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Friday, July 29, 2005

Time for Forest Outsourcing

Farmers in Maharashtra are all set to cash in on opportunities offered by carbon credit trading, a scheme aimed at setting the wheels in motion to reduce green-house gas (GHG) emissions globally, following the signing of the Kyoto Protocol by 141 countries.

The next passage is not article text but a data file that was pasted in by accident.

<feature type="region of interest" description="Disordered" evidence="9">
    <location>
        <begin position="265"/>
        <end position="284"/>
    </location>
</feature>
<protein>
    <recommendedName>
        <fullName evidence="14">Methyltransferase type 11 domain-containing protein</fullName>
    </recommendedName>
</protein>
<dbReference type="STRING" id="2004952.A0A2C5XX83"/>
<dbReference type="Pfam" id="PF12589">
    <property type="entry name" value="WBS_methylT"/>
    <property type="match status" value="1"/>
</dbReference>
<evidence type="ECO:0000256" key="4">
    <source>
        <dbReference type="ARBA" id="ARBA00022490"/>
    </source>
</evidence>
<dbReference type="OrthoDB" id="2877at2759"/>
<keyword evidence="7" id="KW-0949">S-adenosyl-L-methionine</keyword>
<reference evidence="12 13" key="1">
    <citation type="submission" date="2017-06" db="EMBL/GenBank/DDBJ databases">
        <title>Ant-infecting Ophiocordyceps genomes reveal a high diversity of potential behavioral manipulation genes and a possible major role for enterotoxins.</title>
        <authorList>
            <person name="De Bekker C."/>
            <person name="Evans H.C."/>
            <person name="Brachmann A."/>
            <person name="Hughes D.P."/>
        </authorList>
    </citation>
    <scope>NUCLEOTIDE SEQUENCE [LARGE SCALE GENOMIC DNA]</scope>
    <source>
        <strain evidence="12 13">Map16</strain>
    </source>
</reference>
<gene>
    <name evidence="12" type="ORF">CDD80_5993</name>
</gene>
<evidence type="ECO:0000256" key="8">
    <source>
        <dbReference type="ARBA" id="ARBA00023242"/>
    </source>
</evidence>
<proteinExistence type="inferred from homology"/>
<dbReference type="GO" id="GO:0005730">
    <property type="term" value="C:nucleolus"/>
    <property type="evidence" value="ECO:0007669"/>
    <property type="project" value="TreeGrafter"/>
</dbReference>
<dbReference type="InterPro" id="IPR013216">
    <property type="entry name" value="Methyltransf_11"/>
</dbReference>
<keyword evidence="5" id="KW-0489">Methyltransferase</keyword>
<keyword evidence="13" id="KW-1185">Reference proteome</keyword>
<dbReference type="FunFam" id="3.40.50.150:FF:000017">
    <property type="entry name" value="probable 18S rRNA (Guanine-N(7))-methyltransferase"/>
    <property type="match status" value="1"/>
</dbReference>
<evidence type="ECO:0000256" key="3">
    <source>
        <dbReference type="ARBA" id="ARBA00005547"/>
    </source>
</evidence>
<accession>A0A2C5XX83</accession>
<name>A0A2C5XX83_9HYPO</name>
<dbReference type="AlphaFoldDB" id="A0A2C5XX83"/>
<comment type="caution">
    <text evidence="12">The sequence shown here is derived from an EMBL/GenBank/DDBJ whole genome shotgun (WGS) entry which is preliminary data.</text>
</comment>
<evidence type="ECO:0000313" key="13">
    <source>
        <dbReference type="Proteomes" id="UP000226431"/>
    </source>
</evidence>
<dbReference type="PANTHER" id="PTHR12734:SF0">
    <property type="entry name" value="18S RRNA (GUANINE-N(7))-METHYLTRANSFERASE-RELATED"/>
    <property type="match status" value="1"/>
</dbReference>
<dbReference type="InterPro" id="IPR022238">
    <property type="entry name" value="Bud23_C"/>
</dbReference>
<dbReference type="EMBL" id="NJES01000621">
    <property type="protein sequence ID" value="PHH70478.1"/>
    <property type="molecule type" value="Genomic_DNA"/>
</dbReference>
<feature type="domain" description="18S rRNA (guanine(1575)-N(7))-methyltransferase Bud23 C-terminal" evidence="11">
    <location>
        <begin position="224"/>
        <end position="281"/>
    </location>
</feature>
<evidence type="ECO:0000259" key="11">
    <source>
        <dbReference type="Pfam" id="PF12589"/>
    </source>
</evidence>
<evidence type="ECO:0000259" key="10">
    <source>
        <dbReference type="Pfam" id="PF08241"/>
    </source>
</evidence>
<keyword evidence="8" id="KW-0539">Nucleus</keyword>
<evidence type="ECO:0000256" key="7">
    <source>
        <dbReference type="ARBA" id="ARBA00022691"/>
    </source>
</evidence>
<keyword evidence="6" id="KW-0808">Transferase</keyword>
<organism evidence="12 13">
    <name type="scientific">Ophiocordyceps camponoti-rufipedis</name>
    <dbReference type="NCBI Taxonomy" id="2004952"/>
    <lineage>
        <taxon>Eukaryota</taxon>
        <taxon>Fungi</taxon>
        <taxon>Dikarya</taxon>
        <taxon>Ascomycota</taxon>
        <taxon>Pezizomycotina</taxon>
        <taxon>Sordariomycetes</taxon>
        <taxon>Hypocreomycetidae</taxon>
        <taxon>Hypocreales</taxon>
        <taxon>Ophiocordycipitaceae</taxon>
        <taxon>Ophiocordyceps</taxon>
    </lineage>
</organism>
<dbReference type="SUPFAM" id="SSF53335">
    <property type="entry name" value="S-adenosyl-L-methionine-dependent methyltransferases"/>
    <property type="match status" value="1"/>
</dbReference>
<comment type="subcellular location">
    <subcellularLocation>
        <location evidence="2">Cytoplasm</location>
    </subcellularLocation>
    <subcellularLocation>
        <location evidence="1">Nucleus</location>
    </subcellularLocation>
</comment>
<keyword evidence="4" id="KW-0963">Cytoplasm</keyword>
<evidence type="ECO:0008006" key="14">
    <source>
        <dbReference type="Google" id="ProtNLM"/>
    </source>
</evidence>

A Pune-based non-governmental organisation, ‘Friends of Carbon’ (FoC), has already brought together 5,000 farmers to exploit the option, which permits a developed country to meet part of its targeted emission cuts by funding tree plantations in developing countries like India, for carbon sequestration. According to the provisions of the Kyoto Protocol, which came into effect in February 2005, developed nations have to reduce their GHG emissions by an average of 5.2% below their 1990 levels by 2012. Says Shekhar Kadam, who is in charge of the financial and commercial aspects of FoC, “Plantations are one of the best solutions to curbing damage from GHG emission. But the expenditure for that in developed countries is high.” So, companies there can fund plantations in countries like India, where the costs are low, and in turn take credit for the carbon absorbed by the trees. Farmers need a minimum of 50,000 acres to begin trade in carbon credits. “This system will be a bonus for old plantation owners. Along with the standard yield from the trees, they will also be able to now earn through carbon-credit trading. Improvement in quality of soil is an additional benefit,” he says. Ninety per cent of the funds FoC earns will go to its farmers. Five per cent will go to its associates around the country and the remaining 5 per cent will be used to pay the International finance corporation, which will act as a mediator and facilitate interaction with developed countries like Japan and others in Europe. The quantum of funding will be based on the tonnage of carbon absorbed. This is calculated taking into account factors like age and height of trees and canopy cover. Kadam claims that the mango tree is one of the best variety. The current average rate for a tonne of carbon is around $4 (Rs 174).

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